Patio Paint Project Update #3
Next on my list were 2 French garden chairs I bought 2 years ago. I posted about their original paint overhaul then. Originally, they were green, then I painted them with blue chalk paint.
Two years later, the paint on the wooden slats was peeling off. In fact, we had stopped sitting on them. But when my granddaughters were visiting in June, the 3~year~old sat on 1 of them and started crying; she said the chairs were biting her legs. I decided then at the first opportunity, I would repaint them.
I know, I love the look too, but they really weren’t very comfortable.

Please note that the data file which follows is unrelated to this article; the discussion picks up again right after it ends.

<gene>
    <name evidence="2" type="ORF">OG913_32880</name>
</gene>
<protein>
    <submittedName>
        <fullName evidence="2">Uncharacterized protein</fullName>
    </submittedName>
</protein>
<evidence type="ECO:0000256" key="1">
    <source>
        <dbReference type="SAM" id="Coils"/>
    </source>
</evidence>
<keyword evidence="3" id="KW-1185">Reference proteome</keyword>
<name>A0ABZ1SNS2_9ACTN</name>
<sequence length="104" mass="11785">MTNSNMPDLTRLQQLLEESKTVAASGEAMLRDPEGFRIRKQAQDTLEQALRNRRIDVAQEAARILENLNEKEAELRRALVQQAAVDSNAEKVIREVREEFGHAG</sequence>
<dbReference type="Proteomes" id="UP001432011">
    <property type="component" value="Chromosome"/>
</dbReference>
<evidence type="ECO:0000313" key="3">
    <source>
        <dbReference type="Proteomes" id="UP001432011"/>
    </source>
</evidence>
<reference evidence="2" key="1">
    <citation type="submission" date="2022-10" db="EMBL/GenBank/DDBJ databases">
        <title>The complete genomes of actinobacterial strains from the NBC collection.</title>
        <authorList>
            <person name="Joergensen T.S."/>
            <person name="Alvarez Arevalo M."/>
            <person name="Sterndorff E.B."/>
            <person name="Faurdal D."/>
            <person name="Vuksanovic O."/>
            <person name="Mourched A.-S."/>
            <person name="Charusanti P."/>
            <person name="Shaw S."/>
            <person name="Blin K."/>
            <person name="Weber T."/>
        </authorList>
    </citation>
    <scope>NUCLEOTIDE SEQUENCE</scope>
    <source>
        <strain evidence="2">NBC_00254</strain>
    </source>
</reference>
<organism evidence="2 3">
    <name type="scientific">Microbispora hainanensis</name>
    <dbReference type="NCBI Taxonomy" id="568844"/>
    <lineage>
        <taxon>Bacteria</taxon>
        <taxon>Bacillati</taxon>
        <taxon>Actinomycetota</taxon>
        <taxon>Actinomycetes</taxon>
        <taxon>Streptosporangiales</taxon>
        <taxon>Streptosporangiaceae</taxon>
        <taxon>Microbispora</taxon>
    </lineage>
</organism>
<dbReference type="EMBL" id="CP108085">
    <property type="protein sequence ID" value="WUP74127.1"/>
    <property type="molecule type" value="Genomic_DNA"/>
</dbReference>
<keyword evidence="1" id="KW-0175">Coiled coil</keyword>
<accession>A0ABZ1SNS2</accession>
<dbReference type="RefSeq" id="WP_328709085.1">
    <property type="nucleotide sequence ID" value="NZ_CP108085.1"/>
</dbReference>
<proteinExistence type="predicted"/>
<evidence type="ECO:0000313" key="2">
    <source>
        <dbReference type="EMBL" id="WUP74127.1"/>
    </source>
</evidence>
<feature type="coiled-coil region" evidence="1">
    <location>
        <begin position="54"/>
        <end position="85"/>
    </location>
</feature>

First I sanded off as much of the chippy paint as I could.
After looking over the chairs, I decided that I liked the “aged ” look of the metal legs and supports and I didn’t need to paint that part. So I used Frog Tape to cover all the metal areas. Next I placed 1 chair inside the Small Spray Shelter on my work table and sprayed away.
It literally took me about 20 seconds to paint, turn and paint the other side of the chair with Finish Max Extra. I could hold the chair by the Frog Tape~covered sides, so I set the first chair aside and painted the second chair. I waited a few minutes before removing the Frog Tape from the legs and backs of the chairs. One coat seemed to be right. I did want the grain of the wood slats to show.
Here’s the finished garden chairs ~ no peeling paint and more protected from the elements. I have decided that this winter, I will put them in the garage, just to help them last longer.
Patio Paint Project Update #4